Dallisgrass: Paspalum dilatatum
|Weed Description: A clump-forming perennial with a tall membranous ligule and a seedhead with many finger-like branches. Dallisgrass is primarily a weed of turfgrass and lawns, but also occurs in pastures, roadsides, and occasionally agronomic crops.|
|Seedlings: Leaf blades may be
short hairy when young, but most older plants only have hairs in the collar regions.
Leaves are rolled in the bud, have a tall, membranous ligule, and are without
Leaves: Leaves are rolled in the bud and lack auricles. Leaf blades range from 4 to 12 inches in length and 6 to 15 mm in width. Leaves are without hairs except for several long silky hairs that occur in the collar region. Ligules are membranous and from 1 to 3 mm tall.
|Stems: Sheaths are compressed
and mostly lack hairs. Sheaths are often tinted red with age. Plants can
tolerate mowing but may also grow to a height of 5 feet when allowed to do so.
Roots: Fibrous roots and short rhizomes.
Flowers: The seedhead is produced on a terminal stalk that may reach 5 feet in height but is more commonly shorter due to close mowing. The seedhead is a raceme that has 3 to 5 finger-like spikes branching from the center. Each spike is from 2 to 4 inches long and contains 4 rows of spikelets that are each 3 to 4 mm long and covered with black silky hairs.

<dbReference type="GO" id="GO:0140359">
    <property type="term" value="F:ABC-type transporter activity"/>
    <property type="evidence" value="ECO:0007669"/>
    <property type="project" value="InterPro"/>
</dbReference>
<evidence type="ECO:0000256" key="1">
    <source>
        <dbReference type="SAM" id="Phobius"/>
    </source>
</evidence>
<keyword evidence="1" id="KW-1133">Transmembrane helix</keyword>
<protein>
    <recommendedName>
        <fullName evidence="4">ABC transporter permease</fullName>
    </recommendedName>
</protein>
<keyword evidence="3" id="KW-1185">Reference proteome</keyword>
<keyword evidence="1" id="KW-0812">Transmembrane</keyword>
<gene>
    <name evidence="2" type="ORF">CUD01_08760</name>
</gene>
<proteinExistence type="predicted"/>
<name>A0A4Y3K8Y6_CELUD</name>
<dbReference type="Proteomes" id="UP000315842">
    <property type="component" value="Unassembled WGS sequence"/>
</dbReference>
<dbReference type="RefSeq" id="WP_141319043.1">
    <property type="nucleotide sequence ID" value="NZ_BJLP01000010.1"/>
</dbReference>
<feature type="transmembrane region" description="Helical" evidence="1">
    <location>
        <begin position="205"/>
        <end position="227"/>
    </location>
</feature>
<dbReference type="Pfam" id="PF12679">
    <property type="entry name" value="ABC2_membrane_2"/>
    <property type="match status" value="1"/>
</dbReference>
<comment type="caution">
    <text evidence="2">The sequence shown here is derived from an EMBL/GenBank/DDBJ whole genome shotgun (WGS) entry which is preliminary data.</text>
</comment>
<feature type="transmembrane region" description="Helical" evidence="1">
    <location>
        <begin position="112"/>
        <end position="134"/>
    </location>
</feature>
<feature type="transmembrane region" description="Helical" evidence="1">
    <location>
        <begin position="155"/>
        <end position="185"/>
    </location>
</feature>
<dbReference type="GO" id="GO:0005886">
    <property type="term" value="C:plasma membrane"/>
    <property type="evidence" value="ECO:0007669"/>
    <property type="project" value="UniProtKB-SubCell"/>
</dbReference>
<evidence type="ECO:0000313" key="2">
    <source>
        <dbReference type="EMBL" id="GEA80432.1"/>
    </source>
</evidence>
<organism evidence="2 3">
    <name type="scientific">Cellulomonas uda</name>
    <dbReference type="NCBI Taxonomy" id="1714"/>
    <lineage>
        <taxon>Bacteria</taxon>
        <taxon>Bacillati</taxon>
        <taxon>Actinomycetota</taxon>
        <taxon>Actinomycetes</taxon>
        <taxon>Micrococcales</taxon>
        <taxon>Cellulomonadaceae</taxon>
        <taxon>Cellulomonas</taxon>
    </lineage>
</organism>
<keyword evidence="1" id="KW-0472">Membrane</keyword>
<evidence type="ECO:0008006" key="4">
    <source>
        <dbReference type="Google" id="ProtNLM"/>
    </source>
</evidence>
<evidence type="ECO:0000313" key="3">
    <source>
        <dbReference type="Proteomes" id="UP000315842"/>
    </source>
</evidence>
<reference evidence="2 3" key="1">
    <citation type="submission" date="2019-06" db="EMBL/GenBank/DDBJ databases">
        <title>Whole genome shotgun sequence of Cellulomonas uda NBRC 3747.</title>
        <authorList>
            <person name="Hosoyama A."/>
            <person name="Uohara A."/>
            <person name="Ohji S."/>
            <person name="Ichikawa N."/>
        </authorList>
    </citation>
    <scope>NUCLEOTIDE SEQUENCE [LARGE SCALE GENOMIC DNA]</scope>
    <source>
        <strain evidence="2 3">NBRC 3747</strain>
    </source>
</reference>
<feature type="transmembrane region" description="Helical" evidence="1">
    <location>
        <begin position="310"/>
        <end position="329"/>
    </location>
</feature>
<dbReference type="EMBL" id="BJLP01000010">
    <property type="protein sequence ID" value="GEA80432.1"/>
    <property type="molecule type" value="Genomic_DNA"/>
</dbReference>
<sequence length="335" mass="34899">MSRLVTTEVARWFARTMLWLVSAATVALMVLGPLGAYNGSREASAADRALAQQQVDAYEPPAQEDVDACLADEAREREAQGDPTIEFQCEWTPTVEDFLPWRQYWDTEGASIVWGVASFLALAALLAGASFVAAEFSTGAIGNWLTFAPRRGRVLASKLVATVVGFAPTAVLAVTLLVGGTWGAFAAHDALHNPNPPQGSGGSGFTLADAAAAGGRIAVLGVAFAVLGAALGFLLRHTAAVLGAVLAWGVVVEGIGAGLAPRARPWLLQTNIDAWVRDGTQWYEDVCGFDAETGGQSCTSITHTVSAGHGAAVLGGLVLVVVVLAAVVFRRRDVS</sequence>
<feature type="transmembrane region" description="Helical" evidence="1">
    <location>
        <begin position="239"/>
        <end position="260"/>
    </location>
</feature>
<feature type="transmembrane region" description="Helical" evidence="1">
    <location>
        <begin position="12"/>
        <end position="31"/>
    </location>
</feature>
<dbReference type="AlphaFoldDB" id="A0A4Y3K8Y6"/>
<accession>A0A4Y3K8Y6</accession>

|Identifying Characteristics: A perennial grass with short rhizomes, a tall ligule, and leaves with hairs near the collar only. The seedhead of dallisgrass may be confused with that of Broadleaf Signalgrass (Brachiaria platyphylla), however broadleaf signalgrass has much shorter, wider leaves and a much shorter ligule that is a fringe of hairs.|